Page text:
Africa

UN to boost north-south Sudan border security

UN peacekeepers at Abu Shouk camp in Darfur. 8 Oct 2010
Image caption Security was tight when UN envoys made their recent visit to Sudan

UN troops will be boosted at "hotspots" along the north-south Sudanese border, amid fears of violence ahead of next year's vote on southern independence.

The UN Security Council says the decision follows an appeal by southern Sudan's President, Salva Kiir.

Correspondents say tensions are rising ahead of the referendum, due to be held in January.

The vote is part of a 2005 peace deal which ended two decades of conflict between the north and the south.

At the same time, residents in the disputed oil-rich central area of Abyei will vote on whether to be part of the north or the south.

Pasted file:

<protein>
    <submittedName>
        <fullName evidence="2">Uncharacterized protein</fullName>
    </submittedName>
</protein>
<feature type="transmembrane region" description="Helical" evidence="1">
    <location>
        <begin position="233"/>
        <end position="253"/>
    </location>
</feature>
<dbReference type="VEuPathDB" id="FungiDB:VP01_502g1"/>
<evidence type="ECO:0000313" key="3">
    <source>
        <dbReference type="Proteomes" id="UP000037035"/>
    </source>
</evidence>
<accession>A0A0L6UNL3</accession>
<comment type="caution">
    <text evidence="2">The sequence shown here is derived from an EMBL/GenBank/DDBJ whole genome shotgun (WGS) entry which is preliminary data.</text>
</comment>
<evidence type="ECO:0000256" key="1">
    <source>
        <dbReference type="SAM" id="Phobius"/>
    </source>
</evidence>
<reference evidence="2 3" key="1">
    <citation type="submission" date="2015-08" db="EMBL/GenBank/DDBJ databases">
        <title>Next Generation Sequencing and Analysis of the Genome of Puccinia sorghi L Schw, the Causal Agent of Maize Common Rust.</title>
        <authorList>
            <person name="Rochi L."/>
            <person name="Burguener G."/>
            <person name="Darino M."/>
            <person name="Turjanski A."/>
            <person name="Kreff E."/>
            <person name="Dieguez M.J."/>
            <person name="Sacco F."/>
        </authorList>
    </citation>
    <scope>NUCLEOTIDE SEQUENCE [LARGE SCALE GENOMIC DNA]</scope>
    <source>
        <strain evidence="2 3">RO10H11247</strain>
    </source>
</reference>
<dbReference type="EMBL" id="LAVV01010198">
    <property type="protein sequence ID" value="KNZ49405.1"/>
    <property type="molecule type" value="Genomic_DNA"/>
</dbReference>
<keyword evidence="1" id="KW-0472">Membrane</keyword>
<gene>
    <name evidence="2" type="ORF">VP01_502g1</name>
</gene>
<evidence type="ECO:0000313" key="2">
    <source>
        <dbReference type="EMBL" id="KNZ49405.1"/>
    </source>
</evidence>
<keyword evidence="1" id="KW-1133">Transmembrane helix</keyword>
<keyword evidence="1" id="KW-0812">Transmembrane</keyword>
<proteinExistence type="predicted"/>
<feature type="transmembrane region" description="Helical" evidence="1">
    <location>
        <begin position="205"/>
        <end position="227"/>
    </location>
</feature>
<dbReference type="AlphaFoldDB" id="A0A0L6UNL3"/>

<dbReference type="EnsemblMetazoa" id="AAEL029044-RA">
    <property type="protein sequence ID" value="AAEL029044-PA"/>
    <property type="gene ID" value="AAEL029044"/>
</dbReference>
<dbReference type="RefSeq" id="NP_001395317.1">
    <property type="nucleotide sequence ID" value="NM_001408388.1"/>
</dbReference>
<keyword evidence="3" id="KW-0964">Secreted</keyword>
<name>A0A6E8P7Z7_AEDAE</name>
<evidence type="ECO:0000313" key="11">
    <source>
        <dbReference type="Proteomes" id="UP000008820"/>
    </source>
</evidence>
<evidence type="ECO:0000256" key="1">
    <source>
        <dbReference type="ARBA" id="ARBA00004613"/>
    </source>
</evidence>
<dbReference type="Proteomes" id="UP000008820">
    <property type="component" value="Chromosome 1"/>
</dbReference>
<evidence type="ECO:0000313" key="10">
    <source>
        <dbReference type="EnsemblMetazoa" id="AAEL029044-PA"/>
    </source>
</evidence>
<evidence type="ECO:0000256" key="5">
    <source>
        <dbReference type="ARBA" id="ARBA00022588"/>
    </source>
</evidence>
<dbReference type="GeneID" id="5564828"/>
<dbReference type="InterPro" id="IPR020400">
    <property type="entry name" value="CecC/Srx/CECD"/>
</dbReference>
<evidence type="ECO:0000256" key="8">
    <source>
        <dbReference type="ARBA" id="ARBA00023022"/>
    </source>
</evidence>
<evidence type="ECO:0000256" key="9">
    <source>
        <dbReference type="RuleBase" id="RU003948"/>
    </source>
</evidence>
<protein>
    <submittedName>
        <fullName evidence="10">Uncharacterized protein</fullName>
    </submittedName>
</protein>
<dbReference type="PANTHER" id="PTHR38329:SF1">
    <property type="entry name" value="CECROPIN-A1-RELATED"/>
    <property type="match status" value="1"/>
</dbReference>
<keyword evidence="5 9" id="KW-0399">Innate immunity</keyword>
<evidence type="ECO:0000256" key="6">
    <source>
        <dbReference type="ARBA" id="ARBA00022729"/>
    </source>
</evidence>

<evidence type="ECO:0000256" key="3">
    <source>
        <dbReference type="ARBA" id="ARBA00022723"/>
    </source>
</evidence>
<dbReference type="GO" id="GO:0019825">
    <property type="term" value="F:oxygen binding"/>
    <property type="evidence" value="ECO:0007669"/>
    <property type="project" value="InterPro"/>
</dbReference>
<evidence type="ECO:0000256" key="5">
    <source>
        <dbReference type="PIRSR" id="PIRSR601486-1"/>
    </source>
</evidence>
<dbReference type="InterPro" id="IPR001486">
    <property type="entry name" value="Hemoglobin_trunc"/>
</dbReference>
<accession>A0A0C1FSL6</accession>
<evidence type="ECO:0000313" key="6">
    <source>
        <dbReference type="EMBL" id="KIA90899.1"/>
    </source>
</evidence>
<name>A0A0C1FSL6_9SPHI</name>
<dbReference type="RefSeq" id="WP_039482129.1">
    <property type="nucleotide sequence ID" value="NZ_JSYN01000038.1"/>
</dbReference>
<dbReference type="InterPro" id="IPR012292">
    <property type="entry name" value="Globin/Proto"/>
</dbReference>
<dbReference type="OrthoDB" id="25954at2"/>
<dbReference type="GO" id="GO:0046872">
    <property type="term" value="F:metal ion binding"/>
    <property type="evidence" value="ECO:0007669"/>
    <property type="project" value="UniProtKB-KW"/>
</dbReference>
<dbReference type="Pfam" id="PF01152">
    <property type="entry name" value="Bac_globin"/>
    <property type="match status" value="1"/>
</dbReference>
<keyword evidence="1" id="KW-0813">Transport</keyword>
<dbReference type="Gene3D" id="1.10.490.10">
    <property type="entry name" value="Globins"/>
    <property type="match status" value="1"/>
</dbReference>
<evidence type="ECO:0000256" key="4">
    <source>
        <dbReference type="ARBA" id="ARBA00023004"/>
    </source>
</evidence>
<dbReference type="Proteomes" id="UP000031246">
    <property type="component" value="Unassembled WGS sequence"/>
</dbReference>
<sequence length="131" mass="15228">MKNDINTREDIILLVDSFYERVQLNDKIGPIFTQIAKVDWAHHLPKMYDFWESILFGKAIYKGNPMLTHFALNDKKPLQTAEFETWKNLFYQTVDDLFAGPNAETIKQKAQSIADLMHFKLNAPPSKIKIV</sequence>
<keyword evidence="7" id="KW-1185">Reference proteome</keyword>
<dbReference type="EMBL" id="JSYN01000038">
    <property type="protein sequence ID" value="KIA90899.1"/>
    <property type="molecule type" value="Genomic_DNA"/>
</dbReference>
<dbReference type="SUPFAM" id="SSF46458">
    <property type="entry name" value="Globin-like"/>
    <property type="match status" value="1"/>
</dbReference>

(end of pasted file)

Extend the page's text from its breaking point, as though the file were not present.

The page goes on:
In a statement to the Security Council on Thursday, UN ambassador Susan Rice confirmed that President Kiir had asked for a UN-run 10 mile (16km) buffer zone along the north-south border.

Ms Rice, just back from a UN mission to Sudan, said Mr Kiir had "warned that he fears the north may be preparing for war and may be moving troops southwards".

UN peacekeeping chief Alain Le Roy later confirmed that UN forces in Sudan would step up border security in some areas.

"We will increase our presence but only in some hotspots," he said, adding that the UN mission did not have enough troops to create a buffer zone along the whole 1,250 mile (2,000km) border.

Between eight and 10 areas along the border - including the Abyei oil fields - are still in dispute.

Analysts say a clash at any of them could spark a military confrontation. Both sides have sent troops there.

Sudan is divided between the mainly Muslim and Arab-speaking north, and the south where most people are Christian or follow traditional religions.

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